Questions about example sentences with, and the definition and usage of "Avert"

  • The meaning of "Avert" in various phrases and sentences

    1. Meanings of words and phrases
    2. Look away

    1. Meanings of words and phrases
    2. "She told me to avert my eyes while she was getting dressed" "Avert your attention from the fighting couple" "Avert disaster and don't text and drive"

  • Similar words to "Avert" and their differences

    1. Similar words
    2. Avoid means you took steps to prevent something. Avert means you stopped something while it was going on and prevented it.

    1. Similar words
    2. Both words can mean to prevent something bad from happening. For example: The accident could have been avoided. A disaster was narrowly averted. Avoid has two other possible meanings. It can mean to keep away from somebody/something; to try not to do something avoid somebody/something. For example, "He's been avoiding me all week." Or it can mean to prevent yourself from hitting something. For example, "The car swerved to avoid a cat." Avert can also mean to turn your eyes, etc. away from something that you do not want to see. For example, "She averted her eyes from the terrible scene in front of her."

    1. Similar words
    2. "To Avert" means to stay away from opposition, obstacles, or opposing odds. Generally it is attached to a connotation of getting by in a narrow period of time and avoiding great damage or disaster. "To Avoid" means something similar to "Avert" including that opposing odds are considered oncoming, meaning that the one avoiding is also the one targeted by disaster. "To Bypass" can mean something quite different. In order to bypass something, you have to somehow overcome an obstacle by avoiding a straightforward way toward a goal. "The stove narrowly averted destruction as the flame died down." "He spent all day hiding to avoid his mom." "Her high test scores allowed her to bypass the prerequisite classes."

  • Translations of "Avert"

    1. Translations
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  • Other questions about "Avert"

    1. Other types of questions
    2. Advert: an abbreviation of the word advertisement; meaning a notice or announcement promoting something, for example "I saw an advert for gum on T.V.". (Noun) Adverse: of or relating to something that is against you; Harmful, for example "The medication can have some adverse effects". (Adj.) Avert: To look away or prevent, for example "Let me avert your attention" (verb) Averse: Harboring contempt or strongly disliking, for example "I am not averse to the idea.". (adj.) Aver: to assert; to say, for example "Let me aver that I am well versed in the art of sophistry." (verb) To answer your question, no, though I doubt many people (excepting lawyers) know the word "aver".

    1. Other types of questions
    2. Your essay is good. In some cases the length of your sentences could be reduced, such as: ""Certainly, we could always contact everyone using devices in the all over the world and we can get much information through one regardless of a place, which is beneficial and brings a breakthrough in our daily lives than before" Can also be written as: One of the merits being that we are able to contact people from all over the world using a device which fits into our hand. We are also able to obtain information very quickly on a wide variety of topics. Also do not use abbreviations in writing such as "SNS". Write the entire words out. I hope that this helps. Let me know if you have any questions.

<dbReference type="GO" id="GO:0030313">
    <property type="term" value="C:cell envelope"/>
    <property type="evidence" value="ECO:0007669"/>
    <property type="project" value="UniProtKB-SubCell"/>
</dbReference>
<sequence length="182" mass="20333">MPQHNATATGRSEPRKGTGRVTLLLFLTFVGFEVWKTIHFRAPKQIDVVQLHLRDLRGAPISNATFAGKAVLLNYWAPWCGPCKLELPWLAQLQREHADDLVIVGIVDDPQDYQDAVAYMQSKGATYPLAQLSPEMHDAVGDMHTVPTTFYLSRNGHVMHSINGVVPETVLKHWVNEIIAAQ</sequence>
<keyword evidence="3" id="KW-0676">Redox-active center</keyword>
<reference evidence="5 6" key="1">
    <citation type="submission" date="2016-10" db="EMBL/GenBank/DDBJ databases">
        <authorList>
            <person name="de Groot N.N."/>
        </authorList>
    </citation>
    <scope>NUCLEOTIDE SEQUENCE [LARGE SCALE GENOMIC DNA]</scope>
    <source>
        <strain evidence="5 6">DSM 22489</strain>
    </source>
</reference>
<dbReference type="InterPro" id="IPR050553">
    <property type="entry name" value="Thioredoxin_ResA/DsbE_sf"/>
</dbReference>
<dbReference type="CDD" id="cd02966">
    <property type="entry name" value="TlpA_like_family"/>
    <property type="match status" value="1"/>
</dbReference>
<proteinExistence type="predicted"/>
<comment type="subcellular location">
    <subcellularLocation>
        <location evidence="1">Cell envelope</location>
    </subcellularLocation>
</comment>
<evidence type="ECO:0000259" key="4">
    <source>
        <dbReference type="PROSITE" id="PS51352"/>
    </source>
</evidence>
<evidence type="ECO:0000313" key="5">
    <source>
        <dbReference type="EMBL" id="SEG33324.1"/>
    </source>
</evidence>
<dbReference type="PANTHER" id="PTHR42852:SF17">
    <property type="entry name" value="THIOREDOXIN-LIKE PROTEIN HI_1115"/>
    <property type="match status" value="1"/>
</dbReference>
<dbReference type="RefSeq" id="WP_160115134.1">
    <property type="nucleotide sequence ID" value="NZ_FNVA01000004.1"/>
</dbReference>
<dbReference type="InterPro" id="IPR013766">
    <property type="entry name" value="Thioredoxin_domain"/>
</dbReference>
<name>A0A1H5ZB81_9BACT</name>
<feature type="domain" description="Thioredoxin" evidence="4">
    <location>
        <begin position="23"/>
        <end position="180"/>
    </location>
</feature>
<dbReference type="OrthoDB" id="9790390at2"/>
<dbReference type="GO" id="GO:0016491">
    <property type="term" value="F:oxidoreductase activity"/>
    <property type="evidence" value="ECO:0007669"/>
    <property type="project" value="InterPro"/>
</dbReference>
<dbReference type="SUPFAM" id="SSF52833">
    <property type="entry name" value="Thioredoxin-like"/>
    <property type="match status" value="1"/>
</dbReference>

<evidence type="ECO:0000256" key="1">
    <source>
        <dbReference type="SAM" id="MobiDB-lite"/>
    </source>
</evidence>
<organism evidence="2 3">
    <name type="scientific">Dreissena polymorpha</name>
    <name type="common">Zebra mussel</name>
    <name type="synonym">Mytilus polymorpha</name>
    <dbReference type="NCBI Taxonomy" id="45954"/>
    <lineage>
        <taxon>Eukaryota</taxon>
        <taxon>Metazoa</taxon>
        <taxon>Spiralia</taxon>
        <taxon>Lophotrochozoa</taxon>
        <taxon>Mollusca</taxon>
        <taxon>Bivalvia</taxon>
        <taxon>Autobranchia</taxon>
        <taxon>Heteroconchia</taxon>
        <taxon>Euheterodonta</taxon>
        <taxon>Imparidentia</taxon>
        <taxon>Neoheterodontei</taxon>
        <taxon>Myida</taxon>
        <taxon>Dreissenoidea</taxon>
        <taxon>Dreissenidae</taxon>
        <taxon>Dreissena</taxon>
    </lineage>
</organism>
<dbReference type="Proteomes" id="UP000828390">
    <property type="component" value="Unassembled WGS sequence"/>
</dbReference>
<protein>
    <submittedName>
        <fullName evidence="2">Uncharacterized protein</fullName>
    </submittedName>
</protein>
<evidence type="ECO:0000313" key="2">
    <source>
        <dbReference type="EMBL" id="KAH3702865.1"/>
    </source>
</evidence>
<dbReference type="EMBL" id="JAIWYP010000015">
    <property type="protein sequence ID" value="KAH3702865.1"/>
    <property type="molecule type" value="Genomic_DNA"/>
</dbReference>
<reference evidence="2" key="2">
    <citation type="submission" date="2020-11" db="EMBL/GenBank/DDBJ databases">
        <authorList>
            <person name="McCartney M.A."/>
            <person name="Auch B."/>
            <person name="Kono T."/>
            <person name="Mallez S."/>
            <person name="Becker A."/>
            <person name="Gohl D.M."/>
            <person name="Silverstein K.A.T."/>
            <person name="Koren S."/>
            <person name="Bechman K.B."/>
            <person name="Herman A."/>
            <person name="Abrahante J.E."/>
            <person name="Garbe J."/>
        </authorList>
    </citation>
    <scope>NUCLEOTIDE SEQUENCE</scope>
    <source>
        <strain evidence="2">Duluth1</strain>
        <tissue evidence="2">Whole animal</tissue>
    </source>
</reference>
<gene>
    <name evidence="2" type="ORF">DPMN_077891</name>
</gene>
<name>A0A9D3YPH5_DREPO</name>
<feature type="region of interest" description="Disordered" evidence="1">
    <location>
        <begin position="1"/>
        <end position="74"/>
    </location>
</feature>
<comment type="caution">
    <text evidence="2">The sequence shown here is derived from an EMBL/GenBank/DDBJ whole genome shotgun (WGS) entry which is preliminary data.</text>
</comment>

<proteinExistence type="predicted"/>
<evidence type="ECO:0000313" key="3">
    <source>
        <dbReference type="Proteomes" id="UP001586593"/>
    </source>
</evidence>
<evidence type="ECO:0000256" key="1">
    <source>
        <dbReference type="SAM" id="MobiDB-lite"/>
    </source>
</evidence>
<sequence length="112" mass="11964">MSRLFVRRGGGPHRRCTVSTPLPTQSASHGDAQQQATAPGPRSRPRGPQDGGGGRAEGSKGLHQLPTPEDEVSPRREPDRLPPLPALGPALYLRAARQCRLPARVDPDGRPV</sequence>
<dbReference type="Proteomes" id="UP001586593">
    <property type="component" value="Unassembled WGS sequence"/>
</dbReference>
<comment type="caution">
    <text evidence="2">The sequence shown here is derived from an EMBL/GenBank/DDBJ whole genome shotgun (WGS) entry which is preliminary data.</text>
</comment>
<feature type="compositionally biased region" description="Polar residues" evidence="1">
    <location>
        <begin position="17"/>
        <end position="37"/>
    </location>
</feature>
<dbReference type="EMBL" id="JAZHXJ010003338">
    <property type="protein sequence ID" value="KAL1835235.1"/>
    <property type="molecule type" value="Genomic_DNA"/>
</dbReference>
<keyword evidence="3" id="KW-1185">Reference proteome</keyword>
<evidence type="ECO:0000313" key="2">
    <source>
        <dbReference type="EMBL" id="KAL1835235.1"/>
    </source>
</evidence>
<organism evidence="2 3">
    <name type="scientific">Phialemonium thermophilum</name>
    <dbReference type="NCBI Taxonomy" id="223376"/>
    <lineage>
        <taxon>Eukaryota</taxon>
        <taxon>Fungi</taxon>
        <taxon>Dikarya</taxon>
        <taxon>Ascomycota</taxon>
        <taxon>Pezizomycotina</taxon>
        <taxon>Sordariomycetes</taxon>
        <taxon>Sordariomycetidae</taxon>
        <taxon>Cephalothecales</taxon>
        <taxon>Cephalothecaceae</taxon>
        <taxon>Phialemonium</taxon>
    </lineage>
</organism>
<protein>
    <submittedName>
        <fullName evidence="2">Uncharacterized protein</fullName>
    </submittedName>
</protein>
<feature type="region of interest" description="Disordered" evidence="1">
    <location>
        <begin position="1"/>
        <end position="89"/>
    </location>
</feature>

1. Other types of questions
    2. ​‎B. 1) The French have specific rules of etiquette on the respectful attitude towards wine. For example, an unfinished glass of wine shows that a host has served you bad wine. It is considered bad manners to judge a wine by its place of production or price. 2) The book can be useful for those who are going to visit our country for the first time or for those who are coming here to work. The book is about greetings, customs, gestures and business etiquette. 3) Different cultures have a different understanding of personal space and a red line. 4) Generally, southern nations require less personal space (a comfortable distance between people) than northern nations do. One and the same thing may be interpreted by southerners as amiability and northerners as aggression. 5) Some well-known national stereotypes are important for marketing and comedies. However, they can be dangerous as they can be responsible for (or “lead to”) prejudices, discrimination, or national persecutions. Besides, they can trigger strife wars between nations. 6) Eye-contact is considered to be disrespectful in some countries. A Latin American may avert the eyes as a mark of respect during a conversation, especially when talking with someone older or higher-ranking.

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